Work in the Courtney Robertson Lab is focused on identifying interventions that could minimize the neurological deficits that can persist after pediatric traumatic brain injury (TBI). One study used a preclinical model to examine potential disruption of mitochondrial function and alterations in cerebral metabolism. It was found that a substantial amount of mitochondrial dysfunction is present in the first six hours after TBI. In addition, we are using nuclear magnetic resonance spectroscopy to evaluate global and regional alterations in brain metabolism after TBI. We're also collaborating with researchers at the University of Pennsylvania to compare mitochondrial function after head injury in different clinically relevant models.
The Penet lab is within the Division of Cancer Imaging Research in the Department of Radiology and Radiological Science. The lab research focuses on using multimodal imaging techniques to better understand the microenvironment and improve cancer early detection, especially in ovarian cancer. By combining MRI, MRS and optical imaging, we are studying the tumor microenvironment to understand the role of hypoxia, tumor vascularization, macromolecular transport and tumor metabolism in tumor progression, metastasis and ascites formation in orthotopic models of cancer. We also are studying the role of tumor-associated macrophages in tumor progression.
The Peter van Zijl Laboratory focuses on developing new methodologies for using MRI and magnetic resonance spectroscopy (MRS) to study brain function and physiology. In addition, we are working to understand the basic mechanisms of the MRI signal changes measured during functional MRI (fMRI) tests of the brain. We are also mapping the wiring of the brain (axonal connections between the brains functional regions) and designing new technologies for MRI to follow where cells are migrating and when genes are expressed. A more recent interest is the development of bioorganic biodegradable MRI contrast agents. Our ultimate goal is to transform these technologies into fast methods that are compatible with the time available for multi-modal clinical diagnosis using MRI.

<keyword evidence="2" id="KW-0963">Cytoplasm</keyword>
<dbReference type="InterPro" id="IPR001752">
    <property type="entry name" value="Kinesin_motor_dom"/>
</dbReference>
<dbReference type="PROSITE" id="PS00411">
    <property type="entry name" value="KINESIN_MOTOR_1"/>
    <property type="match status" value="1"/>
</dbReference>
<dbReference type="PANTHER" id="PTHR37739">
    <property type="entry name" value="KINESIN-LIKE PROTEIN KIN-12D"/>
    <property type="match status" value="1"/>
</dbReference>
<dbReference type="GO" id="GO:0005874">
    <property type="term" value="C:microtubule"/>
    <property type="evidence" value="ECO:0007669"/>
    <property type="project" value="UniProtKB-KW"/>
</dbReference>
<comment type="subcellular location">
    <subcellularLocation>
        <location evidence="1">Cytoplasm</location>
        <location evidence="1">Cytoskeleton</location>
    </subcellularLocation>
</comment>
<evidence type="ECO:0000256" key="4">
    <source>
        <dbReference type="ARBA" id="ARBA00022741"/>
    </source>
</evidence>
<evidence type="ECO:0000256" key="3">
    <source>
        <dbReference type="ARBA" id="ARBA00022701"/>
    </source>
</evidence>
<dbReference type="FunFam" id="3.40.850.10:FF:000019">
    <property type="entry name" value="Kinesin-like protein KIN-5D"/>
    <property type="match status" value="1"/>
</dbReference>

We are exploring whether anodal tDCS when administered in combination with spelling, naming, or working memory therapy can improve language performance of PPA and MCI participants at least in the short term more than behavioral therapy alone. We are also investigating whether and how tDCS alters the neuropeptide signature in participants with PPA and MCI. We use proton magnetic resonance spectroscopy (1H-MRS) to monitor neuropeptide concentrations at the areas of stimulation. We hypothesize that tDCS will stabilize the decline of specific neuropeptides, but only in those areas of the brain where tDCS effectively results in more efficient gains in language compared to language therapy alone (with sham tDCS). Study results may help optimize future intervention in individuals with PPA and MCI by providing treatment alternatives in a neurodegenerative condition with no proven effective treatment. A better understanding of the therapeutic and neuromodulatory effects of tDCS in PPA and MCI w...ill offer insight into ways of impeding neurodegeneration that may improve quality of life for individuals with PPA and MCI and may provide insights into the mechanisms of this treatment for augmenting therapy for stroke as well.view more